Creeping Lava Now Threatens Major Hawaiian Power Plant

(AP) – Molten lava from Hawaii’s Kilauea volcano has entered the grounds of Puna Geothermal Venture, a geothermal power plant that provides about 25 percent of the Big Island’s power.

The 38 Megawatt Puna Geothermal Venture (PGV) power plant, which is located in the east rift zone of the Kilauea volcano, was shut down soon after the eruptions began on May 3. Yesterday, lava from Fissure 22 came to within 820 feet (250 meters) of the plant’s nearest well pad before stalling, as Reuters reports. Overnight, workers managed to cap the 11th and final well at the facility in anticipation of the lava eventually reaching the facility, and to prevent the uncontrollable release of toxic gases.

“County, state, and federal partners have been collaborating closely to monitor the situation and work with PGV to ensure the safety of the surrounding communities,” said Hawaii County Civil Defense (HCCD) in a statement, adding that “Efforts are ongoing to make sure the site is secure and the community is kept safe.”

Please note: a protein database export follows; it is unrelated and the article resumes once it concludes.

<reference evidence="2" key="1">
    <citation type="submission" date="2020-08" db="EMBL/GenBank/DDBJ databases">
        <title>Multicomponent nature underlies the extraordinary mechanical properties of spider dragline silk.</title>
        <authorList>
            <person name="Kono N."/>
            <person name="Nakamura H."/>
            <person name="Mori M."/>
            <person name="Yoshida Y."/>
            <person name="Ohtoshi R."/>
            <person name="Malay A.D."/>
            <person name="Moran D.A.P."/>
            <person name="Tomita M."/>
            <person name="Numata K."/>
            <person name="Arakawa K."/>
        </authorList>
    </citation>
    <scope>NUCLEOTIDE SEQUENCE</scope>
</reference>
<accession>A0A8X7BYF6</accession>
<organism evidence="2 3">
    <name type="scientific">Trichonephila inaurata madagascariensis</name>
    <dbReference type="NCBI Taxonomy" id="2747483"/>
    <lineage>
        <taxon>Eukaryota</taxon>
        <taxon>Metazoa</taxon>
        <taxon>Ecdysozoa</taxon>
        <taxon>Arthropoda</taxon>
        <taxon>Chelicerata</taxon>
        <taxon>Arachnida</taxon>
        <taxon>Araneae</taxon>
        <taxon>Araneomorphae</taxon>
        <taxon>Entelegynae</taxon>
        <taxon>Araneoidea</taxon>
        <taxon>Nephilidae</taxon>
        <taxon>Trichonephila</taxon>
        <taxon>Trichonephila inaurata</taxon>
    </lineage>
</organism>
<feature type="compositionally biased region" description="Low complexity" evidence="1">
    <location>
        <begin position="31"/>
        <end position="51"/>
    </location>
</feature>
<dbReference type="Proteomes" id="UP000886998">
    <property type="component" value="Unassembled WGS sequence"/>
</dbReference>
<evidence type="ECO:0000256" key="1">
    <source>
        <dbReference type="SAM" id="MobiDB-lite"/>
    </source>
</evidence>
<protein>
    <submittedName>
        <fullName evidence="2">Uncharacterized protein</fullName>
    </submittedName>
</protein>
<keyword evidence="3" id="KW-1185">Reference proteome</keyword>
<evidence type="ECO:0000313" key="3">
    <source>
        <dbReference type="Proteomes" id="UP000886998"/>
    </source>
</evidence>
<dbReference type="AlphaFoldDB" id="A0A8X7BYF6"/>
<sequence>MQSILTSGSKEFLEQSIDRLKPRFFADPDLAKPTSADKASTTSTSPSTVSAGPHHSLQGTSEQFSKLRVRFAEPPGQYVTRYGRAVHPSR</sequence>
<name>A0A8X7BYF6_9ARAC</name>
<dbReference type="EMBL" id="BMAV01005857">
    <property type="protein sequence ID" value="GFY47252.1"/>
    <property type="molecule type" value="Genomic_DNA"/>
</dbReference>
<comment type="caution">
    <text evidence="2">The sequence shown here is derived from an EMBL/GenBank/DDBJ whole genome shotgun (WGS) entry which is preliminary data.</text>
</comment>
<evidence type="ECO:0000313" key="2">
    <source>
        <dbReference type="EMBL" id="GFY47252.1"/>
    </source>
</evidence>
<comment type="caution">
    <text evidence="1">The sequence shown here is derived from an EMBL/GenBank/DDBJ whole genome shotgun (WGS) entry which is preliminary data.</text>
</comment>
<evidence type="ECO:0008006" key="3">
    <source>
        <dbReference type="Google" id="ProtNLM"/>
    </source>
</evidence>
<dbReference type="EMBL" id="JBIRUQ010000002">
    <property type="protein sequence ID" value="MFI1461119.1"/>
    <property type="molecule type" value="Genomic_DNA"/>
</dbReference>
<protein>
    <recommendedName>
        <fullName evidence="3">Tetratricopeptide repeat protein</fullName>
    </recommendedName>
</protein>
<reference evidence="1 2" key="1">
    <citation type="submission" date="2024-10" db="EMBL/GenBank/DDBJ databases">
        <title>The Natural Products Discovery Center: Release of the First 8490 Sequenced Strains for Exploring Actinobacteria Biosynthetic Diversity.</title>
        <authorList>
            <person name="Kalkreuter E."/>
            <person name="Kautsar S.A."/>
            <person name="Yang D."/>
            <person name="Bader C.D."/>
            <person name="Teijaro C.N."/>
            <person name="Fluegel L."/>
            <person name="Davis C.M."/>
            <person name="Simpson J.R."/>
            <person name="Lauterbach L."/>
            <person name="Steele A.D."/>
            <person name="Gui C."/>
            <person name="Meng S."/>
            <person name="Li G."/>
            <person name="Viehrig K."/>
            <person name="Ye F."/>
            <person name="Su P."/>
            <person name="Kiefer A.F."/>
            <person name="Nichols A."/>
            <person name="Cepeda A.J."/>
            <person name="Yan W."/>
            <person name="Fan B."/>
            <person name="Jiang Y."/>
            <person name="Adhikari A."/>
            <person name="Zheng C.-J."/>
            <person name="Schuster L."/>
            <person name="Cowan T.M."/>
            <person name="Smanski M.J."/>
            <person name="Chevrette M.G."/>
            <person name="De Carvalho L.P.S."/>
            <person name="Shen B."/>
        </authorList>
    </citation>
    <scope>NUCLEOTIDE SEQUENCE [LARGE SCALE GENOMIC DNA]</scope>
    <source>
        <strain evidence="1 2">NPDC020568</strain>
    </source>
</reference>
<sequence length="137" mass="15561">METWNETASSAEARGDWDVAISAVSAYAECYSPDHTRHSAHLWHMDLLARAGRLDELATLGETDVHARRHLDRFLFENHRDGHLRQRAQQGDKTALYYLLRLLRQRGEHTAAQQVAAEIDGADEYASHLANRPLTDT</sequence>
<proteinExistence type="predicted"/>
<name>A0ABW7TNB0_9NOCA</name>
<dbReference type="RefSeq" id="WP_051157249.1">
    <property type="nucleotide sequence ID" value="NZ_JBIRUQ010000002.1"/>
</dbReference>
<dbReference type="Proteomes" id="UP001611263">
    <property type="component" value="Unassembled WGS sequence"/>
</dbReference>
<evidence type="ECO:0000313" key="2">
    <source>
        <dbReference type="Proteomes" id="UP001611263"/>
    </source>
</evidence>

Cold water was pumped into all 11 wells prior to capping them with iron plugs. Workers have also managed to remove 60,000 gallons (227,124 liters) of pentane, a highly flammable and noxious liquid that’s used at the plant.

The wells at the PGV plant are between 6,000 feet to 8,000 feet deep (1,830 to 2,440 meters). Hot steam and water from these wells drive turbines to produce electricity. Pentane, which is boiled, is used to power secondary turbines.

Mercifully, the lava flow stopped at a ridge near the PGV plant, but as the events of the past two weeks have shown, Mount Kilauea is in an extremely volatile state. The HCCD said Fissure 22 is producing most of the lava feeding the flows, so the situation near the power plant remains precarious.